You can get quite a lot of news on the Internet without paying a dime, so you might wonder why someone would bother subscribing to a digital newspaper like the Washington Post or The New York Times. Well, they've both been delivering a river of breaking international news lately, and a subscription helps support their continued efforts to inform the public with premium journalism. In fact, if you're an Amazon Prime subscriber, you can score a deal on the Post that costs less than a deli sandwich. Let's have a look.
Good usability options: The app offers five different text sizes, text-to-speech for the vision impaired (or for listening in the background), the ability to highlight and copy text, and an optional dark theme for reading in a dim environment without causing eye strain. You can also toggle push notifications on and off, though it's an all-or-nothing deal, whereas the New York Times app offers seven different notification topics (Top Stories, Breaking News, Politics, Sports, etc.). However, we found the dark theme more consistently readable than the NY Times version, which is still in beta after many months of testing.
Very good value for Amazon Prime users: Jeff Bezos owns both Amazon and The Washington Post, which gives him major leverage for cross-promotions. If you are an Amazon Prime subscriber, you can get a whopping six-month free trial of the Post app, and you'll pay only $4 a month thereafter. Compare this to $15 a month for the cheapest subscription to The New York Times, or $37 a month for The Wall Street Journal (though both competitors frequently offer promotional prices). Given that the Post is a frequent source of both international breaking news and polished in-depth coverage, you're getting a lot of high-quality journalism for your money.
One subscription, multiple ways to read: Some digital papers put tablet or desktop access on a more expensive tier, but a subscription to the Post lets you read on most any phone, tablet, or computer. Unfortunately, the aforementioned Amazon Prime offer does not extend to the Kindle edition of the Post, which still has a separate subscription for $12 a month, with a free 14-day trial. (However, this is still a more favorable price than the Kindle versions of the NY Times and The Wall Street Journal, which cost $20 and $29 a month, respectively.)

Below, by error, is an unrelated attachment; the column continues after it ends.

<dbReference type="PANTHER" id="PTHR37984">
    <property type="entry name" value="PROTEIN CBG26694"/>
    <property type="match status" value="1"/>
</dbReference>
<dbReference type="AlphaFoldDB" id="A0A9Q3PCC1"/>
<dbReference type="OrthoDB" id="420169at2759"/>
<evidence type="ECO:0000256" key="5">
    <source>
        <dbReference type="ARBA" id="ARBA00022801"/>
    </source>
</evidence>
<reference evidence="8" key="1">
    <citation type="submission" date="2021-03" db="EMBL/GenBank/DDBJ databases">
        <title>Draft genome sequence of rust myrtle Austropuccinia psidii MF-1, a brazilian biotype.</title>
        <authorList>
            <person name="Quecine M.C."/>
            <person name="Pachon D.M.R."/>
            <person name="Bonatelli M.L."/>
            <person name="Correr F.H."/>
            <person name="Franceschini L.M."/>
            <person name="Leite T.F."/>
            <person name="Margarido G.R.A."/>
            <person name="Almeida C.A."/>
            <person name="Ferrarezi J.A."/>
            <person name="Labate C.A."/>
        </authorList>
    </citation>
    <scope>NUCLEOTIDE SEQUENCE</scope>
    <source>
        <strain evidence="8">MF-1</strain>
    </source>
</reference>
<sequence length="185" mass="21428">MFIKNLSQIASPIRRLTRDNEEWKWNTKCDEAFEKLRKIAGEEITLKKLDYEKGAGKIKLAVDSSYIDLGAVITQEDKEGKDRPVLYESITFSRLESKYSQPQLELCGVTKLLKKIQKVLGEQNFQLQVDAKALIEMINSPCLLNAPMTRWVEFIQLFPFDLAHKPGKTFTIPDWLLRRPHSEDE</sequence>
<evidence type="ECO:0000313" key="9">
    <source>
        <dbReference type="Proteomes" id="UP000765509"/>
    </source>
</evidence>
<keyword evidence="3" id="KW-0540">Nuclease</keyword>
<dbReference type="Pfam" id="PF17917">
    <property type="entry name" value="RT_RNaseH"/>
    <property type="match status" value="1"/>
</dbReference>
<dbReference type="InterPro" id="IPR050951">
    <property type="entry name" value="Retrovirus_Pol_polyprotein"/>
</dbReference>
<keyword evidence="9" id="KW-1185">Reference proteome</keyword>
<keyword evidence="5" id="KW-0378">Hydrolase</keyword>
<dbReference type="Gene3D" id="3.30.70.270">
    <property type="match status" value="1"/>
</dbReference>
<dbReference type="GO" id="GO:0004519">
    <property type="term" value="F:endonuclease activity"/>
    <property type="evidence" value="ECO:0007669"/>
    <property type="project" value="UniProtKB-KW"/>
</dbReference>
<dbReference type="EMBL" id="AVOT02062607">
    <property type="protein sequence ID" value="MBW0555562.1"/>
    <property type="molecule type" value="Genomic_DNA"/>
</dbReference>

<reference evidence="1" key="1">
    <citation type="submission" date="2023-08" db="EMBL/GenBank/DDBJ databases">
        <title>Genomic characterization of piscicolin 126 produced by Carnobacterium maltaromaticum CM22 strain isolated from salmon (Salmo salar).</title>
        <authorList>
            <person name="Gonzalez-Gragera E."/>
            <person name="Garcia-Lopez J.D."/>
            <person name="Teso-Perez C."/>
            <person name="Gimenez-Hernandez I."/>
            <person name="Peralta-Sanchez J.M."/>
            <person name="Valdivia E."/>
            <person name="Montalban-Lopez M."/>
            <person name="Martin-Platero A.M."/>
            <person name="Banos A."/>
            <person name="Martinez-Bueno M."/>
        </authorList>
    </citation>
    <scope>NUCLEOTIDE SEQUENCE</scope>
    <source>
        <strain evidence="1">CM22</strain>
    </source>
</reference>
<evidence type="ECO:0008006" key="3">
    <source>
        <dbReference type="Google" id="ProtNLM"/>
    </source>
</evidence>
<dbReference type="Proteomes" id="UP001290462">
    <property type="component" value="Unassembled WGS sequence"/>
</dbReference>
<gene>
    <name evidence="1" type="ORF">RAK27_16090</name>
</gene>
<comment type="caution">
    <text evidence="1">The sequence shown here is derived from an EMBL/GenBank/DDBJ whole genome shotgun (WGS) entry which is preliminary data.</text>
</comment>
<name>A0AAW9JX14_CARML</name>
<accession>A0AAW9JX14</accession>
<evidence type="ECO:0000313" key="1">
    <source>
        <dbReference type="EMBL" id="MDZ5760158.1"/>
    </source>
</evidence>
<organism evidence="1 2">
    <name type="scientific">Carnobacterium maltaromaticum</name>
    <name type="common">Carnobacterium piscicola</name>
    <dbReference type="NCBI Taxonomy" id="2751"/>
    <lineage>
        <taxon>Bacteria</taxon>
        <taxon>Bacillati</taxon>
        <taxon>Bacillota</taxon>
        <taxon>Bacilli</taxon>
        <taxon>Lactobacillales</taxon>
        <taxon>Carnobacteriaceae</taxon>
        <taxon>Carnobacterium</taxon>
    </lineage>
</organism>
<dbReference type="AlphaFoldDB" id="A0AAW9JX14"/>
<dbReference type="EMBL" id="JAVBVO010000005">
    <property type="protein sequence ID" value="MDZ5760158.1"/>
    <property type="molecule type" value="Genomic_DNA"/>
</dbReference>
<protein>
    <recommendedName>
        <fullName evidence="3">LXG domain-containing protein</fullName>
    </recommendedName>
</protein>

If you live in and around the District of Columbia, you'll probably want the Washington Post Classic app instead, which includes local Washington news, unlike the regular app.
Content presentation may take getting used to: The Post app is highly optimized for vertical scrolling. Instead of a buffet of multiple stories visible at once, the promo for each one will take up almost the whole screen. The editorial crew is very good about prioritizing the hottest news first, but people looking for a snapshot of the day's events may be served better by the Most Popular section in the New York Times app, or the Top Stories section of Google News & Weather, the latter of which is free.
High-quality journalism doesn't come cheap, but Amazon Prime sweetens the deal, and the Post is still a reasonably priced paper without the Prime discount. At the least, all avenues to a subscription include a free trial, so you can judge for yourself if it's worth your money.